Regular readers will know that my research interests right now swirl around the Christology of the Synoptic Gospels: who are we to understand this Jesus to be? What sorts of parallels do we find in early Judaism? If Jesus does certain things that seem to be restricted to God in the OT, what does that mean about his identity in the Gospels? If the NT writers apply YHWH texts to Jesus, are they calling him God?
A couple friends like to rib me, only partially joking, about my “Arian” project. You remember Arius? He’s the one who argued against Jesus’ identity with God: there was a time, Arius claimed, when the logos was not.
Preexistent? Yes. God himself? No.
Arius is deemed a heretic because he wrongly puts together the pieces about Jesus as heavenly being.
It is this kind of argument (though not this argument directly) that Richard Bauckham’s book, God Crucified was meant to curtail: the way that the NT writers identify Jesus with God does not have precedent in Judaism’s treatment of other heavenly beings.
In my work, I am not arguing that Arius was a better reader of the NT, and that heavenly but non-divine Christology typifies the Synoptic Gospels. This would be an argument against what the church teaches concerning Jesus’ divinity.
Instead, I am arguing that the Synoptic Gospels do not address the question of Jesus’ ministry on earth as one of a divine being at all. They neither to confirm or deny.
What we find in them is another aspect of the church’s theology of Jesus. The Gospels are not the place to go for understanding the nature of Jesus’ divinity. However, they are treasure troves of indications about what it means for Jesus to be human, to be the Adam figure who recapitulates humanity’s primal purposes upon the earth.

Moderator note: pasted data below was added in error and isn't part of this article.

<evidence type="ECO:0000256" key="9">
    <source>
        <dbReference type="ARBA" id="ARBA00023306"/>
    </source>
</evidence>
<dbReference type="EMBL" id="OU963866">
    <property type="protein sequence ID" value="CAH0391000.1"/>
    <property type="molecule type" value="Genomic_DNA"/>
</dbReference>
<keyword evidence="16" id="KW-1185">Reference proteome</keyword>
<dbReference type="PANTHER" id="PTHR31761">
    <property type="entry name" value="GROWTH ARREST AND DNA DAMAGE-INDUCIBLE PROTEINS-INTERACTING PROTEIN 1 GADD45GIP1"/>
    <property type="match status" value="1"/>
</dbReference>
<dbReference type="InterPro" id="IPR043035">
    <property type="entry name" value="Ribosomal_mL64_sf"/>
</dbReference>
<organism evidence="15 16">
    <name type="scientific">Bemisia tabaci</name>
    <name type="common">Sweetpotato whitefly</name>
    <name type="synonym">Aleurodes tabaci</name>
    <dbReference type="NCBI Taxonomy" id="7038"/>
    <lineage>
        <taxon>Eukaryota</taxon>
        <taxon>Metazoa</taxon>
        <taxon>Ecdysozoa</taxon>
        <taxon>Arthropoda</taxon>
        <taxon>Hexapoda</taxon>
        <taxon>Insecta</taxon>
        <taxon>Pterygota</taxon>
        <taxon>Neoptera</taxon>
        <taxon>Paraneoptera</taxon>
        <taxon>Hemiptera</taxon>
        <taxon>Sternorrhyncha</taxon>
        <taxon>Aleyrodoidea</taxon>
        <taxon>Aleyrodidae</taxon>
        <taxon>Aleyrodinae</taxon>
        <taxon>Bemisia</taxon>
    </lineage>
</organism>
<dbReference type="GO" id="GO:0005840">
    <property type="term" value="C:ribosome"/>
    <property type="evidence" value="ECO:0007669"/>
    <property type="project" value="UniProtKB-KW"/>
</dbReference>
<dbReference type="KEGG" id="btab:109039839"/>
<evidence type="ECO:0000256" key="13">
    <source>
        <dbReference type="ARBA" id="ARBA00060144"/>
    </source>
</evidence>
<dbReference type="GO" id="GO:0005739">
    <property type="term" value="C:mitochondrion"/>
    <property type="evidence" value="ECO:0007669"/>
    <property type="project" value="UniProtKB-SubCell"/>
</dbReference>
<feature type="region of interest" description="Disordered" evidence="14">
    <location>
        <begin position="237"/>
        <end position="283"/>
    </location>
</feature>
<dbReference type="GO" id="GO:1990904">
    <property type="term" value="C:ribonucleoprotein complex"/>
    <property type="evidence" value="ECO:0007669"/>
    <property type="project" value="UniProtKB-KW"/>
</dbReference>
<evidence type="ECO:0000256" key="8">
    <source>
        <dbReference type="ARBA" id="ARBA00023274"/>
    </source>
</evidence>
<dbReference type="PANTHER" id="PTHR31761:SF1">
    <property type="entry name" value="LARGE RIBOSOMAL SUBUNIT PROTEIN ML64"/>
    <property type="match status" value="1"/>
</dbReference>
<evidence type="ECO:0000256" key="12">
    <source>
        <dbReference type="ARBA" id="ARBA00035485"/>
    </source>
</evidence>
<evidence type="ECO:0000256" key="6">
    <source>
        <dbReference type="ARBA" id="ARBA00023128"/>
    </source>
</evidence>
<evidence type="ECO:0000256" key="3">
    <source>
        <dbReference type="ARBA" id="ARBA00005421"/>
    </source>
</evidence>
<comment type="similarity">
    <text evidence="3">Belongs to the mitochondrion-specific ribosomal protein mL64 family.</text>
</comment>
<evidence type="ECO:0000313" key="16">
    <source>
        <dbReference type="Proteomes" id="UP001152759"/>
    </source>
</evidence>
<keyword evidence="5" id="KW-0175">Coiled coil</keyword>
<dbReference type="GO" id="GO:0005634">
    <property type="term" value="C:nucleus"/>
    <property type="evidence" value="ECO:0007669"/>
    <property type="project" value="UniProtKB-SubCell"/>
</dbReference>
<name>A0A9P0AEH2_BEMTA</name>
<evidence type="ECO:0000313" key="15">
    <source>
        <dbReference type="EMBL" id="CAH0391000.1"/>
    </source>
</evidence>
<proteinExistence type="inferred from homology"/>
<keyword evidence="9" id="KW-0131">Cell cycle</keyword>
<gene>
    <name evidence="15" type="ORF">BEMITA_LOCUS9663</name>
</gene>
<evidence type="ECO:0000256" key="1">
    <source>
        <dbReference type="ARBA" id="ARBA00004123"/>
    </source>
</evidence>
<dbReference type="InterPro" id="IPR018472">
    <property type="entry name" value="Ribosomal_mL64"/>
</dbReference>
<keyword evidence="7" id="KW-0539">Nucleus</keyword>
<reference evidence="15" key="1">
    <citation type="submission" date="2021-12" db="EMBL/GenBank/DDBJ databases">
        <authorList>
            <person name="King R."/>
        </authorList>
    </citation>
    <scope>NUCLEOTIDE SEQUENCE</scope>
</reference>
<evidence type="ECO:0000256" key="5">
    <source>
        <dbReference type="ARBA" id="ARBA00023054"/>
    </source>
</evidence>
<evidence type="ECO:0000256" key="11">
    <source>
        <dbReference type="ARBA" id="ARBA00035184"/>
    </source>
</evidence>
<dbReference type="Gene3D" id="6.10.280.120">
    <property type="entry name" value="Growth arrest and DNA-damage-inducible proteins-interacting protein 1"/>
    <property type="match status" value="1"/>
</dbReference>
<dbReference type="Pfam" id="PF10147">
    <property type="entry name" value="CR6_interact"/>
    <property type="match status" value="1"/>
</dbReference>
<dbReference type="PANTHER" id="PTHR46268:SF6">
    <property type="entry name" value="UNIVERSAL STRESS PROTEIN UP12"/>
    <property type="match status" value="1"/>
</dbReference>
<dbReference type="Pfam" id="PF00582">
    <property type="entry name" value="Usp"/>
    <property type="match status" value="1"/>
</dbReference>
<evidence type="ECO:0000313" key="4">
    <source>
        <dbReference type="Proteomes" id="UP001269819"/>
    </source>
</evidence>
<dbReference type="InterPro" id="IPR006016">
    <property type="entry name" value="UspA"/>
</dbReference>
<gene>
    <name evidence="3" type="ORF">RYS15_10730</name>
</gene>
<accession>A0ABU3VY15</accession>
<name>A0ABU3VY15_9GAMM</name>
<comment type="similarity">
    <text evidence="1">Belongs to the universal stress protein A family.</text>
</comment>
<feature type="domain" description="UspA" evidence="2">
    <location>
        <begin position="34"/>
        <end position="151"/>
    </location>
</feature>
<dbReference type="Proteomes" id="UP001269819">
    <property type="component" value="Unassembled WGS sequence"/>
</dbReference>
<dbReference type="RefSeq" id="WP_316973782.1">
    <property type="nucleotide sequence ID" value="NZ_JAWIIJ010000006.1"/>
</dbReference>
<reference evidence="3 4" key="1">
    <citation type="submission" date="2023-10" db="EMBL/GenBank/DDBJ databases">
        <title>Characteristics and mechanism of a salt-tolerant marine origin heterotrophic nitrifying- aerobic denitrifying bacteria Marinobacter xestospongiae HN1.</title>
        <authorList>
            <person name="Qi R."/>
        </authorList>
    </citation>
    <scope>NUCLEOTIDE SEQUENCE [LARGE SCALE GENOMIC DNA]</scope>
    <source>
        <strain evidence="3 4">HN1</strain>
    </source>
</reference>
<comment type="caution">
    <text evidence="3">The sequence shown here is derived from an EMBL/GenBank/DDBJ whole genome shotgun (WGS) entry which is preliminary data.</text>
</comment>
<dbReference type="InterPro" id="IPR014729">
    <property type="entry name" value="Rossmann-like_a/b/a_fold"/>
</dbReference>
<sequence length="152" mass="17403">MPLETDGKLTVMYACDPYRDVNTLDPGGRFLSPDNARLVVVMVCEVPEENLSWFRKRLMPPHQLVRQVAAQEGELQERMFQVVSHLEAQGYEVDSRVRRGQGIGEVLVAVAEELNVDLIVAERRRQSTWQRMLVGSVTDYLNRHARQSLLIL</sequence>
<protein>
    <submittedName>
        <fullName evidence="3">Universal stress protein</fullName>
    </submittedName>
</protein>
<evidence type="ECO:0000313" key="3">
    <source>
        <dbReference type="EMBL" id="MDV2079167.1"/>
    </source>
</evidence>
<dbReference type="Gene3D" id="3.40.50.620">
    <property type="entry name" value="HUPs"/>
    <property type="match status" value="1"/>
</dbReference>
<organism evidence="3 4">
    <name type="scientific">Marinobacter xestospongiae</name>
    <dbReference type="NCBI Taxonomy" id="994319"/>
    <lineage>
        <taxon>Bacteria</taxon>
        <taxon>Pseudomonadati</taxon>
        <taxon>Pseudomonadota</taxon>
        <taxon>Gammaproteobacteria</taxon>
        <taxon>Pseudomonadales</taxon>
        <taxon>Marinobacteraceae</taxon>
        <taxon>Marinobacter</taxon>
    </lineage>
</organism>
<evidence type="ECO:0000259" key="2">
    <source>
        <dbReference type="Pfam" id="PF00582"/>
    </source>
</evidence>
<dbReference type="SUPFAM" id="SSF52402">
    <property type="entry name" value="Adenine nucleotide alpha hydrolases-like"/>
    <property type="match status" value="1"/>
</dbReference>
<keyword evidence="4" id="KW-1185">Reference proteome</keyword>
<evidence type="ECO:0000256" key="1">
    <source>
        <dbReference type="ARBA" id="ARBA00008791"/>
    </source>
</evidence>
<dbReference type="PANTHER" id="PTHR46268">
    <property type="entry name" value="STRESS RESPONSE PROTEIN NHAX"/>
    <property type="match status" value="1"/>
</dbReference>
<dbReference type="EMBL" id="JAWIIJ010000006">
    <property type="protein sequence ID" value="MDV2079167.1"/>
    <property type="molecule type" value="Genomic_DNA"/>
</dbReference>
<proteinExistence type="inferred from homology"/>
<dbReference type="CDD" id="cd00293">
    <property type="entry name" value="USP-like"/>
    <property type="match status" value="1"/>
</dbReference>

Irenaeus is the church father most closely associated with this understanding of the function of Jesus’ humanity: it is not something to apologize for (ah well, he had to be human, but the really cool thing is that he’s God!); nor is it simply negative, as though Jesus simply had to be human so he could die for our sins.
Jesus is human, and has to be human, because this was God’s plan from the beginning: that humanity would come, serve, and rule upon the earth in the name of God. Jesus has to be human because there is a human quest that needs to be fulfilled, a human vocation that must be answered–or else God’s project will come to naught.
Is my project Arian? No, it is Adamic. It is a plea to discover afresh what we too often pass by because we seem to think that true theological value is found only in the presence of God upon the earth.
No, there is more: an untapped vein of Christological gold to be discovered in the work of the Human One.